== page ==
By A Customer
Format:Paperback
This was written in the 1930s. O.K. let that put you off if you want...but you'll be missing out - because it's a sure bet that all the modern writers telling you how to be inspired from within have got their ideas from Dorothea Brande. It's padded out (but doesn't actually lose a lot through this), and it shows its age (But only through talk of typewriters 'stead of compies). This is the true writer's bible - because it tells you how to FIND your writers instinct. And if you've always longed to write, then you've probably already got it and will be much pleased with yourself! - if not, get it out now with this book! I'm not sure if it would be all that suitable for those who are already writing, but it's certainement a must for aspiring writers. If you believe you're already a writer, but have never written anything (or anything decent), or even if you haven't reached this first stage of ACTING like a writer yet, get this book!! This is the first stage to BECOMING a real, true writer, GET THE TECHNICAL BOOKS LATER. I dip in for inspiration - and I adore being a writer all the more for it.
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22 of 23 people found the following review helpful
By A Customer
Format:Paperback
When I read this book I felt as if DB was talking about me. Almost everything she said seemed to relate directly to my own experience. She mentions stages I know I have passed through, and problems I experience now. I felt as if she was a friend who really understood - who was willing to take me by the hand and explain to me the mysteries of a writer's psyche, and how to harness my talent. Unlike other books on writing I have read I really didn't want to put it down - I felt addicted to her wisdom and the crystal clarity of her insights. I have heard many people recommend this book, and once I had read it I understood why. If you want to write fiction, I really think you should read it too.
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Most Recent Customer Reviews
5.0 out of 5 stars An excellent book
This book helps one become a writer from the inside out. The way the writer approaches the subject shows clearly that she had a very good grasp on the inner workings of the... Read more
Published 5 days ago by Marios Pagonis
5.0 out of 5 stars A classic
So glad I bought this. I am happy just knowing I have it to read and follow, even if I am so busy with kids I can't actually follow it all just yet.
Published 2 months ago by Sarah Lyons
5.0 out of 5 stars Uncomfortably Brilliant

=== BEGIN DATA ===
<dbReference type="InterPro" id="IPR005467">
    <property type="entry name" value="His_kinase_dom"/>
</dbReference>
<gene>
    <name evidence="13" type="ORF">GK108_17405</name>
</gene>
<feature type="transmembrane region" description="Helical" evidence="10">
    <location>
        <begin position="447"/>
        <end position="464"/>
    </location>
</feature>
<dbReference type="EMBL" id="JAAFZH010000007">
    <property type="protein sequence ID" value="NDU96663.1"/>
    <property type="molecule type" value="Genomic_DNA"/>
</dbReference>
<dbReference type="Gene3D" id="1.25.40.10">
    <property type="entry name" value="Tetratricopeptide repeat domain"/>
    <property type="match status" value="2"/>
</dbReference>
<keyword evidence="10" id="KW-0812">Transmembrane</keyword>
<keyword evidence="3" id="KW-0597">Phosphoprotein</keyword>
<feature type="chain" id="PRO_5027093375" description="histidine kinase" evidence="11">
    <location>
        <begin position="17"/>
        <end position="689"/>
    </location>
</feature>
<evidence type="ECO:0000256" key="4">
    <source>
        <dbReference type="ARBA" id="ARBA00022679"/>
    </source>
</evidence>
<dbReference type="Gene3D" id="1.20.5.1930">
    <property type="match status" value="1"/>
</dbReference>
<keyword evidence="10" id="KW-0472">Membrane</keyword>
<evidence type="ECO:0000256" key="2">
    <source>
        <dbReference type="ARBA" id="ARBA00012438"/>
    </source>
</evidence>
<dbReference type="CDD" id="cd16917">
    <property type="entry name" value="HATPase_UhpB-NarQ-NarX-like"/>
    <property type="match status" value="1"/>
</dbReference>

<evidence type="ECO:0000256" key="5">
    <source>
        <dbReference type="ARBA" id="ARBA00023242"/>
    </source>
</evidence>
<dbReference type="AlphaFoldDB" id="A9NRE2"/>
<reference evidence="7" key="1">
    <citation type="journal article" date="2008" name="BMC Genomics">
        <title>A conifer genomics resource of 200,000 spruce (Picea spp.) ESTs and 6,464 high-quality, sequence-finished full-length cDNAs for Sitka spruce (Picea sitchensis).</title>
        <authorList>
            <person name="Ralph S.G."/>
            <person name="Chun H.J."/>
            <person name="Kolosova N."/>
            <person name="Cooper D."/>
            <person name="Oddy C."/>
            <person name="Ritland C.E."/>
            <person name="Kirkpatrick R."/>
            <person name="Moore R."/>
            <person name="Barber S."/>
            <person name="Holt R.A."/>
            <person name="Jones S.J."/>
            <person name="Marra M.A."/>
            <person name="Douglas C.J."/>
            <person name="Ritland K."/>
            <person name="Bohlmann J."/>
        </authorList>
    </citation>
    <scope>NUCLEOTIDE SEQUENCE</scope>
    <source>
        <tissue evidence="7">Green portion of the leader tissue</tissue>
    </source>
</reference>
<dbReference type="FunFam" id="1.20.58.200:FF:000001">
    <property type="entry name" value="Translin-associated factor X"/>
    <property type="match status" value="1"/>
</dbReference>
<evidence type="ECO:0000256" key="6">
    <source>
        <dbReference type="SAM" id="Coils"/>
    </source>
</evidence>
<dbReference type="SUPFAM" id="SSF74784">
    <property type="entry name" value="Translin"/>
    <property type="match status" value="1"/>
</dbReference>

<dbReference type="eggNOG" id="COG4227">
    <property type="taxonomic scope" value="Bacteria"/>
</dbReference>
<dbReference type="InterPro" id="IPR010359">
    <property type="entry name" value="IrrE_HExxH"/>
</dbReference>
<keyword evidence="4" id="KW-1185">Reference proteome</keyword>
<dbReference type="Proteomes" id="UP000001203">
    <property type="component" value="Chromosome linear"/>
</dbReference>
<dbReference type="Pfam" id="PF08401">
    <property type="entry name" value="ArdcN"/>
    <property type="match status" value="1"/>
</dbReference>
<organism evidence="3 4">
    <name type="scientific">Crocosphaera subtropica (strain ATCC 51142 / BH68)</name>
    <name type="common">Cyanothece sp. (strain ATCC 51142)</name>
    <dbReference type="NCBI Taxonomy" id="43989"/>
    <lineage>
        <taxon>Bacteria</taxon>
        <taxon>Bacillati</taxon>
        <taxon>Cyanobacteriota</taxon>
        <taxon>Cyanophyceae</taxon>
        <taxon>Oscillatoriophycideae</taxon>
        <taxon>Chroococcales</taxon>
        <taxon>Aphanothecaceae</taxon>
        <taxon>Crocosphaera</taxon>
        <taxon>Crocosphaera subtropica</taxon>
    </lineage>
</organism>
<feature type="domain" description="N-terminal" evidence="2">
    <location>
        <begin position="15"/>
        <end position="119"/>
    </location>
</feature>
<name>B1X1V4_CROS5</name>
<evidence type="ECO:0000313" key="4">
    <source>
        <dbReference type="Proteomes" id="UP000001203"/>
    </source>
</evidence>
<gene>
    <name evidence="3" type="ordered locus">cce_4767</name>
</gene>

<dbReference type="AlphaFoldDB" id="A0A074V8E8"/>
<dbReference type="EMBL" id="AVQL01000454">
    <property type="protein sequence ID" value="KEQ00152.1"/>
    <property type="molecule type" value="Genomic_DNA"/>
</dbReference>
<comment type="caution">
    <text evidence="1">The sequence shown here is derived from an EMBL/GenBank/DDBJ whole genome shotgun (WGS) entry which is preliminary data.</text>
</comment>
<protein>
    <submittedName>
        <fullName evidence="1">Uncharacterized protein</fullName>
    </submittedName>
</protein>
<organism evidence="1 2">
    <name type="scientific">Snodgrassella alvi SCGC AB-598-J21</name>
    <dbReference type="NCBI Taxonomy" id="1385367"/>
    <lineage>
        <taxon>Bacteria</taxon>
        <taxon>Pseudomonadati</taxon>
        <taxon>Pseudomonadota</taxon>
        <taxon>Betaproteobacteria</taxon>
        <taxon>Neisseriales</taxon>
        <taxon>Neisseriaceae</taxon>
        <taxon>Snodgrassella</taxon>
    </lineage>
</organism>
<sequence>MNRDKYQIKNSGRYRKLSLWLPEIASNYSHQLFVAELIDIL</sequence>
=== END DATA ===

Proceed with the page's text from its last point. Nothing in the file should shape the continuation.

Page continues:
I laughed out loud at this book. The advice, while absolutely spot on is even years later, is quite often on the verge of being totally rude. That said the truth hurts right? Read more
Published 2 months ago by S Winspur
4.0 out of 5 stars Esoteric but Interesting.
This is quintessentially pre WW2 in it's approach, having been first published in 1936. The writing will, therefore, seem quite dated to the modern reader. Read more
Published 2 months ago by Wendy Jones
5.0 out of 5 stars A really useful book.
This is really good for novice writers. Lots of useful tips and advice. I would definitely recommend it to anyone who thinks they would like to try writing.
Published 4 months ago by Mrs Joanne Deakin
5.0 out of 5 stars Unleash your creativity.
This is a marvellous book for releasing budding writers from fear and doubt about their ability and from their own innate laziness and procrastination. Read more
Published 4 months ago by Aletheuon
4.0 out of 5 stars A book to help with writer's block
For the budding writer this book is helpful. One can get tied up when trying to become an author, with such things as is the structure of the book correct, has the plot gone... Read more
Published 5 months ago by Helen Green
5.0 out of 5 stars A classic of the genre often copied to this day
Imagine a great aunt who likes the odd nip of whisky and who talks with cheeky southern drawl. She sits you down when you tell her you want to be a writer and she says, "Well... Read more
Published 6 months ago by Frank Coles
5.0 out of 5 stars educational
a very good book for aspiring writers. useful tips and information throughout. well written without being too heavy a read
Published 8 months ago by julie tasane
5.0 out of 5 stars Golden oldie
I was sceptical about buying another book in the 'how to write a book' genre but Dorothea Brande intrigued me: An editor of The Chicago Tribune, she was born in 1893 and wrote... Read more
Published 9 months ago by H. Price